Swedish leader: Finland likely to join NATO before Sweden
HELSINKI (AP) — Sweden’s prime minister acknowledged Tuesday that it is increasingly likely that neighbor Finland will join NATO before his country does, due to Turkey’s opposition to the Swedish bid.
Ulf Kristersson said during a news conference in Stockholm on Tuesday that it has been clear since NATO’s Madrid summit in June that Finland’s road into membership has been smoother than Sweden’s, and that it is now increasingly likely that Finland will enter NATO first.
Turkey accuses both nations, but particularly Sweden, of being too soft on groups it deems to be terror organizations or existential threats to Turkey, including Kurdish groups. Last month, Turkish Foreign Minister Mevlut Cavusoglu said Ankara has fewer problems with Finland joining.
Since they announcing their intention to join the military alliance in May last year, Finland and Sweden have consistently stressed that they would become members of the military alliance at the same time “hand in hand.”
Now, however, Kristersson told reporters, “it’s not out of the question that Sweden and Finland will be ratified in different stages.”
All 30 existing members of NATO have to approve a new member. They all signed the accession protocols for Finland and Sweden last year, and 28 of them have ratified the texts for both countries. Hungarian lawmakers earlier this month started debating the Nordic duo’s membership bids and Budapest may ratify them by the end of March, leaving Turkey as the final holdout. It says it is still seeking guarantees and assurances from the two countries.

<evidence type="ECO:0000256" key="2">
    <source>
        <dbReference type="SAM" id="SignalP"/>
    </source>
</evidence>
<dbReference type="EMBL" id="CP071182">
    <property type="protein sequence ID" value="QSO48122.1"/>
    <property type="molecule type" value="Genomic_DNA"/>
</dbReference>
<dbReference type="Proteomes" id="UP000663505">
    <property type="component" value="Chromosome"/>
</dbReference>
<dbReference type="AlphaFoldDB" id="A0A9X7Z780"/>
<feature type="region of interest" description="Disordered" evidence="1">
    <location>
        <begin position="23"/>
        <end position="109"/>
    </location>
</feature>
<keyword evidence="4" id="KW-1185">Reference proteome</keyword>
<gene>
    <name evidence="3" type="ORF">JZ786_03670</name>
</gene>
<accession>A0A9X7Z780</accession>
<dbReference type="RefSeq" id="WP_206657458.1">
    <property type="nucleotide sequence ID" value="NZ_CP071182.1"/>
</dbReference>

Oscar Stenström, who is the chief Swedish government negotiator in the NATO accession process, said that Stockholm has done what has been required to be approved by Turkey. Among other things, Sweden last week presented a draft law to parliament aimed at making it illegal to support or participate in terrorist organizations — something that is hoped to reduce NATO opposition from Turkey.
The activities of groups in Sweden and Finland that Ankara considers to be terrorists is one of the main objections by Turkey to the Nordic duo, and particularly Sweden, joining NATO. The Kurdistan Workers’ Party, or PKK, has waged a 38-year insurgency against Turkey that has left tens of thousands dead. It is designated a terrorist organization by the U.S and the European Union.
Sweden has a Kurdish diaspora of around 100,000 people, while there are estimated 15,000 Kurds living in Finland.
Last week, representatives from Sweden, Finland and Turkey met at NATO headquarters in Brussels after a hiatus of several weeks in attempt to clear the path to the Nordic nations’ membership.
Kristersson said Tuesday that the ultimate decision is in Turkey’s hands and that Sweden is ready to handle a situation where Finland enters NATO without Sweden.
He repeated what NATO Secretary-General Jens Stoltenberg has said previously, that it would only be a delay.
“Basically, this is not about whether Sweden becomes a NATO member but about when Sweden becomes a NATO member,” Kristersson told reporters.
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